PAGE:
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Perspectives

The student interns were able to negotiate a settlement for their client that allowed ‘Harriet’ to

recoup her entire investment along

with some pecuniary compensation, while avoiding arbitration.

Securities Arbitration Clinic

was suitable and appropriately managed. The interns

Protecting Seniors From Unscrupulous Investors

explained to Harriet that due to the surrender penalty, a variable annuity requires a long-term investment objective. They told her that variable annuities carry

“Harriet,” age 67, was a retired public school teacher

high fees, which make them particularly attractive to

and cancer survivor living alone on a fixed income. In

broker-dealers but threaten to eat up a large portion of

2009, Harriet received a cold call from a stockbroker,

any potential gains from a retired, short-term investor.

promising to help her with her investment strategy.

Through careful research, the student interns

Harriet agreed to a meeting, where she told the

learned that many states had enacted legislation to

broker that she was looking for a safe way to maximize

prevent some of the consequences befalling seniors

her savings while receiving periodic payments. She

who are victimized by unscrupulous brokers pushing

warned the broker that she did not want to get

variable annuities. The fact that, by cold-calling Harriet,

involved in anything risky that might require a long-

the broker likely violated his ethical duties only added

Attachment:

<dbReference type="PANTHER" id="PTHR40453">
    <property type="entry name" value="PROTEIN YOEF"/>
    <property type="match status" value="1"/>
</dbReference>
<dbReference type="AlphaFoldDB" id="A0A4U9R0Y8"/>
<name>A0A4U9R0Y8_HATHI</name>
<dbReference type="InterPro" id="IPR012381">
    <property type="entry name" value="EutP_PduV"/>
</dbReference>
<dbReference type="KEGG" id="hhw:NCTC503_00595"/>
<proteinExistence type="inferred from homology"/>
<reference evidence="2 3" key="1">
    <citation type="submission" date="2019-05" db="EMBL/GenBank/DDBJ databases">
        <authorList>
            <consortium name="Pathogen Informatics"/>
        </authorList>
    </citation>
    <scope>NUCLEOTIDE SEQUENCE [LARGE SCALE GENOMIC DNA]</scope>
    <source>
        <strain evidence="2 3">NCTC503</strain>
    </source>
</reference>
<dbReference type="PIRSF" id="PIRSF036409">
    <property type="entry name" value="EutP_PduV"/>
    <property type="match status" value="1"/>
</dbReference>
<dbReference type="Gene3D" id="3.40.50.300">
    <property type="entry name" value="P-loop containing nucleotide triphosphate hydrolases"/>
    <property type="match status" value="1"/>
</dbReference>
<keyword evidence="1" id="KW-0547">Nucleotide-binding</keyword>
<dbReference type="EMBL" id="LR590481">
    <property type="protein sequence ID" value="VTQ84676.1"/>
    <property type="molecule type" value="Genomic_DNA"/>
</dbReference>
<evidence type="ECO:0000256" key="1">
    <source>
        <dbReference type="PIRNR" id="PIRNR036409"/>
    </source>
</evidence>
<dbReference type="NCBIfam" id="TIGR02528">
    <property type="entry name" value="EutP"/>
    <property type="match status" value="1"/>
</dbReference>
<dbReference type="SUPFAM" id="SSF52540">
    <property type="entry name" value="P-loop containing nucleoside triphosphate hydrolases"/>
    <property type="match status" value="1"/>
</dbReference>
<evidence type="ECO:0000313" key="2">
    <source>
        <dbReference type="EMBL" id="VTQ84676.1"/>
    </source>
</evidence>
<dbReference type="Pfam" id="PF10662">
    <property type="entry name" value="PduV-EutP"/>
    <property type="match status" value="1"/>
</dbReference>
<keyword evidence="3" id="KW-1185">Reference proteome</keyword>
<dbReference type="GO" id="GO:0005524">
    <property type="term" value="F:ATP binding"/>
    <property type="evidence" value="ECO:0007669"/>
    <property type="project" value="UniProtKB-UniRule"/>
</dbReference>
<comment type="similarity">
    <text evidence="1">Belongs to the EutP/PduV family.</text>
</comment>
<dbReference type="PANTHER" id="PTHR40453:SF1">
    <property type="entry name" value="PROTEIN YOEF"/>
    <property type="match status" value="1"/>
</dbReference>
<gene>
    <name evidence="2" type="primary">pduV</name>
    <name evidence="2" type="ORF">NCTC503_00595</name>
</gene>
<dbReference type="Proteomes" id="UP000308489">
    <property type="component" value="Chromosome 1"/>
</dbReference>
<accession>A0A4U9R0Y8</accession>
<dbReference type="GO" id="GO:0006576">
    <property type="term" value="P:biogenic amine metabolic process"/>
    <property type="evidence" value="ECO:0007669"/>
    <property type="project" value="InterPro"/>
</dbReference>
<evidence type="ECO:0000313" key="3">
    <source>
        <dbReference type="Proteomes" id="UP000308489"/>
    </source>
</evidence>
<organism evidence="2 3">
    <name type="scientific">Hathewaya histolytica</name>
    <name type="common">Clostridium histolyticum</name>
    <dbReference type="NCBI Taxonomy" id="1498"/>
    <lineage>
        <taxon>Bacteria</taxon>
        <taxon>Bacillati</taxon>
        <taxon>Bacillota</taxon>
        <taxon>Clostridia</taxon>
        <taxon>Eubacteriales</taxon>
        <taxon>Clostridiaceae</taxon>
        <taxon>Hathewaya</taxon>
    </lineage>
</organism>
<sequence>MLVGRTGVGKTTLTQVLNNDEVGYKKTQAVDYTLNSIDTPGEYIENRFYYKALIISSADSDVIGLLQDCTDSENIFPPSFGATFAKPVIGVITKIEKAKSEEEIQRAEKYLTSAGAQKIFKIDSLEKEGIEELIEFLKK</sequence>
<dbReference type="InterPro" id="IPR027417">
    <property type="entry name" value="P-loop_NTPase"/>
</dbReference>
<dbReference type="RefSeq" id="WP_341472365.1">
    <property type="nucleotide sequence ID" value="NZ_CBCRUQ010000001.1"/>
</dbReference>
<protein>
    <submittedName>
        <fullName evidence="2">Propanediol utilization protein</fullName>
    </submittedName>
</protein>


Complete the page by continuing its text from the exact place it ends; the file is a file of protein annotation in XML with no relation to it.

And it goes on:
term investment before yielding a profit. The broker

fuel to the fire.

recommended a variable annuity. He explained to her

Harriet’s contract with her broker contained an

that a variable annuity was essentially a combination of

arbitration clause, requiring resolution by the Financial

mutual funds with insurance features that would keep

Industry Regulatory Authority, which regulates all

her capital investment intact while providing her with a

securities firms doing business in the United States.

monthly income.

However, before proceeding to arbitration, the student

However, upon receiving statements showing her

interns, accompanied by their supervisory lawyer,

invested savings quickly dropping from $20,000 to

met with the broker and his lawyer. Armed with a

$15,000 over a period of a few months, Harriet got

memorandum supporting the strength of their argument,

nervous and told her broker she wanted out. After

the student interns were able to negotiate a settlement

removing her money, Harriet was hit with surrender fees

for their client that allowed Harriet to recoup her entire

leaving her with only $11,000 from her initial investment.

investment along with some pecuniary compensation,

Believing she had been victimized, Harriet turned to the

while avoiding arbitration.

students at the Securities Arbitration Clinic, who have

Without representation by organizations like the

experience representing low-income individuals with

Securities

fraud claims.

often find that the deck is stacked against them when

Arbitration

Clinic,

low-income

investors

The student interns at the clinic informed Harriet

they are forced to represent themselves before FINRA,

that her broker violated fiduciary duties that he owed

especially if they are challenging action by well-funded

to her as a client, which ensured that her investment

financial institutions.

Hofstra Law Report • SPRING 2012

34

H

Hofstra Law Report, Spring 2012  

HOFSTRA LAW REPORT, Hofstra Law’s magazine, is published once a year by the Maurice A. Deane School of Law at Hofstra University.

Hofstra Law Report, Spring 2012  

HOFSTRA LAW REPORT, Hofstra Law’s magazine, is published once a year by the Maurice A. Deane School of Law at Hofstra University.